Sue Young Histories

John Everett Millais 1st Baronet (1829-1896)

February 15, 2013

John Everett Millais 1st Baronet
(1829-1896)John Everett Millais 1st Baronet (1829-1896) was an English painter and illustrator and one of the founders of the Pre-Raphaelite Brotherhood.

John Everett Millais was the brother in law of James Key Caird 1st Baronet (1837-1916), a prominent supporter and advocate of homeopathy, who was married to his muse Sophy Gray (1843-1882), the sister of his wife Effie Millais (1828-1897).

Sophy Gray became far too close to** John Everett Millais, such that it was rumoured that Effie had to send Sophy away because of concerns that she and John Everett Millais were growing too close. In 1868, Sophy was ill, probably suffering from anorexia, and she was eventually sent to the Manor Farm House asylum in Homerton (moved to Chiswick in 1893) under the care of [Thomas Harrington Tuke (1826-88)**](, a leading practitioner in lunacy (

Thomas Harrington Tuke had studied under John Conolly (1794-1866) at Hanwell Lunatic Asylum, and Thomas Harrington Tuke married John Conolly’s elder daughter, Sophia Jane, in 1852 ( John Conolly** *was a friend and supporter of homeopathy, and John Rutherford Russell wrote a moving Obituary tribute to John Conolly (John James Drysdale, Robert Ellis Dudgeon, Richard Hughes, John Rutherford Russell, [The British journal of homoeopathy, Obituary of John Conelly, Volume 24,* ](, Stewart, & Co., 1866). Pages 342-343) in which he praised John Conolly for his ‘unusual liberality’ towards homeopathy. 

Thomas Harrington Tuke had previously treated John Everett Millais’ friend Edwin Henry Landseer, who was an advocate and supporter of homeopathy (Anon, The journal of the British Homeopathic Society, Volume 9, (1882). Page 97), a patient of Frederick Hervey Foster Quin, and a friend of William Hering. ( History of Homeopathy in Britain by Peter Morrell, Honorary Research Associate in the History of Medicine, Staffordshire University, UK).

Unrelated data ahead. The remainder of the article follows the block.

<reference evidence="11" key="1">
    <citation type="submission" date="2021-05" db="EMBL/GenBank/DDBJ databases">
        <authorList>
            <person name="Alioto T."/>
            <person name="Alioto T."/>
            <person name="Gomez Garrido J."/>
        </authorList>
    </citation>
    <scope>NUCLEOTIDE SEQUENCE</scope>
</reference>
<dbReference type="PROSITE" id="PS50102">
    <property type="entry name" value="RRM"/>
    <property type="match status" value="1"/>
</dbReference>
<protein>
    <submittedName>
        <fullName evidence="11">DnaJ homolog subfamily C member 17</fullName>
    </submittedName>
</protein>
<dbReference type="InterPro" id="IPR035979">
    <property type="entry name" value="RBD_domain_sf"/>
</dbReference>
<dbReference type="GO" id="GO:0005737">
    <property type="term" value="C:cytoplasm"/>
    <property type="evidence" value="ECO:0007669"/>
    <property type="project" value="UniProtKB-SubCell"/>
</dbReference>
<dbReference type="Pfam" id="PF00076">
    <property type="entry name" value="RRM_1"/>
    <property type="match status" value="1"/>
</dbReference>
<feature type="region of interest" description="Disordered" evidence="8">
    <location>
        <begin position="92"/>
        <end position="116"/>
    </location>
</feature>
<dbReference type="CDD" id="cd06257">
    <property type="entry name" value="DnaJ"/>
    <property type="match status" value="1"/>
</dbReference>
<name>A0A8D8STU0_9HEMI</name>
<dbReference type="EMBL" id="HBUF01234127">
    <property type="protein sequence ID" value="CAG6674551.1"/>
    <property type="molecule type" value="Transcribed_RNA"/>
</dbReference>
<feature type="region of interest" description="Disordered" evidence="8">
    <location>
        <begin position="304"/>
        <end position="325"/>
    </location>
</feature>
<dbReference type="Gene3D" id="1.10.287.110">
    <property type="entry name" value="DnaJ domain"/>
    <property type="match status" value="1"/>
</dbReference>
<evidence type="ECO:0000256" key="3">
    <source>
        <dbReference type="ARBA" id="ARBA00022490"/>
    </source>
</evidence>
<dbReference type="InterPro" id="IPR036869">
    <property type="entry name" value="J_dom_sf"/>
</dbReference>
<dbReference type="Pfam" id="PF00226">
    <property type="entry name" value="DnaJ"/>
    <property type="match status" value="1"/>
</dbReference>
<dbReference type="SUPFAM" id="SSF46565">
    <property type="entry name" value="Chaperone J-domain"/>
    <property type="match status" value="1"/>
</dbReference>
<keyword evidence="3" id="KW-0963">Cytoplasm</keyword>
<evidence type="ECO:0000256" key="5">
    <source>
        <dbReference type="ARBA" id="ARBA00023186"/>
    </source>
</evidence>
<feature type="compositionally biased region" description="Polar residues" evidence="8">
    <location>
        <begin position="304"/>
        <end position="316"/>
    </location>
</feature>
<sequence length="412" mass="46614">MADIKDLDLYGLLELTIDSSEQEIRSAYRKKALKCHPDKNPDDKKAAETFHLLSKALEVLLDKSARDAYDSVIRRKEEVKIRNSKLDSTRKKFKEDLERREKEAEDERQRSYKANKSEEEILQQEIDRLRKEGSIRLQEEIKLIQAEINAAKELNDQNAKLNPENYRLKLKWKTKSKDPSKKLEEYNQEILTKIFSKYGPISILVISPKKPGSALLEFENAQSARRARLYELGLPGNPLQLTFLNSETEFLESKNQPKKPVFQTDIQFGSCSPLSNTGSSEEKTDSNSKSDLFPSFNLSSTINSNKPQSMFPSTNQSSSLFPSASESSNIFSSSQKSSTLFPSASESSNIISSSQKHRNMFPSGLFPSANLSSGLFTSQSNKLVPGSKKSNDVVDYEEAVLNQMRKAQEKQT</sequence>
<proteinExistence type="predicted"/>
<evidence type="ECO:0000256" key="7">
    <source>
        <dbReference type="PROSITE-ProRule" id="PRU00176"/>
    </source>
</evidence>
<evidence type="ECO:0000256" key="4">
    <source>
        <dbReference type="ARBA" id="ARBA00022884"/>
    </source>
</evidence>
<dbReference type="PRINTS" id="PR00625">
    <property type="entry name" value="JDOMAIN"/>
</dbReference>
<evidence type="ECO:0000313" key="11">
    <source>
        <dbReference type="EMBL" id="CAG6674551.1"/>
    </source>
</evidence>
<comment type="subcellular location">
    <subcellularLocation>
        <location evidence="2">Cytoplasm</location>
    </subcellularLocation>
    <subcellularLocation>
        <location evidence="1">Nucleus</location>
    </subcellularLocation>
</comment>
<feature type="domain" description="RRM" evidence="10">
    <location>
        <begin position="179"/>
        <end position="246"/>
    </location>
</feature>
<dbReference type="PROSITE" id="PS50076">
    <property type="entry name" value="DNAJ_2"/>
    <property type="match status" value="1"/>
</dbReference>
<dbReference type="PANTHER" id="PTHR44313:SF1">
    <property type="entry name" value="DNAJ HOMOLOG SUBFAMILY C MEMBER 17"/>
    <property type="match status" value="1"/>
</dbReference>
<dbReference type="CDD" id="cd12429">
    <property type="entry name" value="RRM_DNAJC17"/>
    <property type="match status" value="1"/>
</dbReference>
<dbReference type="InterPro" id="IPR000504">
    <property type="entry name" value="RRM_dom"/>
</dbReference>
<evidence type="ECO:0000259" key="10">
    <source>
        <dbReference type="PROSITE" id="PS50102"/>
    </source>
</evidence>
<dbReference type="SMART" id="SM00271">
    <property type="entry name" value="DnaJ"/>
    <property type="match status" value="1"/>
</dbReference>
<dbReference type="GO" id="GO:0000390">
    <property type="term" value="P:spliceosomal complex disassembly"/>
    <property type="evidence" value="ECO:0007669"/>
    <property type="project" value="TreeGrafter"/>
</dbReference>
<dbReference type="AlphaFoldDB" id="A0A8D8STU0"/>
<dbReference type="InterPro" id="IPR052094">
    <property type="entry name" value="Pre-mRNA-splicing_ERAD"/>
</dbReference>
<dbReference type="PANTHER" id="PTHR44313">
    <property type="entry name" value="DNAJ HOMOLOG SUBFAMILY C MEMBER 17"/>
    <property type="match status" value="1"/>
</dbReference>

On 16 July 1873 Sophy married James Key Caird 1st Baronet (1837-1916), who was a staunch advocate of homeopathy, and in 1866, James Key Caird 1st Baronet was  the Vice Chairman of the Association for the Trial of Preventative and Curative Treatment in the Cattle Plague by the Homeopathic Method, and on 17.10.1866 (Anon, The Journal of the British Homeopathic Society, Volume 4, (1866). Page 305), he wrote to The Times from the Hague to draw attention to the Association, and to the benefits of homeopathyJames Key Caird 1st Baronet was the chief sponsor of Ernest Henry Shackleton‘s Antarctic expedition of 1914 to 1916 on the Endurance, and Ernest Henry Shackleton‘s open boat the James Caird (Ernest Henry Shackleton‘s father was a homeopath (Roland Huntford, Shackleton, (Atheneum, 1986). Page 11)). In 1902, James Key Caird gave £90,000 to erect a cancer hospital in Dundee, and in 1914, James Key Caird 1st Baronet donated £30,000 to an extension to the Asylum in Wiltshire, his donations totalled £270,000 – equivalent to £20 million.